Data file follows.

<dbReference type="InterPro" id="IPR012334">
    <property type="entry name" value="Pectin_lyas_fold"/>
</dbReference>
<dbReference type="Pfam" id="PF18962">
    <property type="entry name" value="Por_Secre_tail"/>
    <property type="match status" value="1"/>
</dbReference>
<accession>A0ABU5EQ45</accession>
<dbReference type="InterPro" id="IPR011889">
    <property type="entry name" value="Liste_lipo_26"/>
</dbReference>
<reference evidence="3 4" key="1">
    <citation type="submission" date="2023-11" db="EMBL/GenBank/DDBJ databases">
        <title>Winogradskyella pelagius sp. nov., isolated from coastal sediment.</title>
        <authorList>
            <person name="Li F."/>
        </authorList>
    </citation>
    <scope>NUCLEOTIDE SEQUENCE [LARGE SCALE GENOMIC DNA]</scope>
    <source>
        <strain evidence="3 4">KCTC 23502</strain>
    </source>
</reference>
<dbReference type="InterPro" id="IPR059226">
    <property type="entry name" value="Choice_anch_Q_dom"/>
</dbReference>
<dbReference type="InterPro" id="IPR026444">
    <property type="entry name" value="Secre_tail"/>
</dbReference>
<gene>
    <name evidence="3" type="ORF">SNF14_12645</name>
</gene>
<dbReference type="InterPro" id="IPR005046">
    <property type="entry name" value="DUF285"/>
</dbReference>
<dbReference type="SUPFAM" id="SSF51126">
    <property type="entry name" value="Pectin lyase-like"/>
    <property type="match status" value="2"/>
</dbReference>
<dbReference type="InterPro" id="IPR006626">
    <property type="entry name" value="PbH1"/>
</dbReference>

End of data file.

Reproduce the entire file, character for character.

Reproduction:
<dbReference type="InterPro" id="IPR012334">
    <property type="entry name" value="Pectin_lyas_fold"/>
</dbReference>
<dbReference type="Pfam" id="PF18962">
    <property type="entry name" value="Por_Secre_tail"/>
    <property type="match status" value="1"/>
</dbReference>
<accession>A0ABU5EQ45</accession>
<dbReference type="InterPro" id="IPR011889">
    <property type="entry name" value="Liste_lipo_26"/>
</dbReference>
<reference evidence="3 4" key="1">
    <citation type="submission" date="2023-11" db="EMBL/GenBank/DDBJ databases">
        <title>Winogradskyella pelagius sp. nov., isolated from coastal sediment.</title>
        <authorList>
            <person name="Li F."/>
        </authorList>
    </citation>
    <scope>NUCLEOTIDE SEQUENCE [LARGE SCALE GENOMIC DNA]</scope>
    <source>
        <strain evidence="3 4">KCTC 23502</strain>
    </source>
</reference>
<dbReference type="InterPro" id="IPR059226">
    <property type="entry name" value="Choice_anch_Q_dom"/>
</dbReference>
<dbReference type="InterPro" id="IPR026444">
    <property type="entry name" value="Secre_tail"/>
</dbReference>
<gene>
    <name evidence="3" type="ORF">SNF14_12645</name>
</gene>
<dbReference type="InterPro" id="IPR005046">
    <property type="entry name" value="DUF285"/>
</dbReference>
<dbReference type="SUPFAM" id="SSF51126">
    <property type="entry name" value="Pectin lyase-like"/>
    <property type="match status" value="2"/>
</dbReference>
<dbReference type="InterPro" id="IPR006626">
    <property type="entry name" value="PbH1"/>
</dbReference>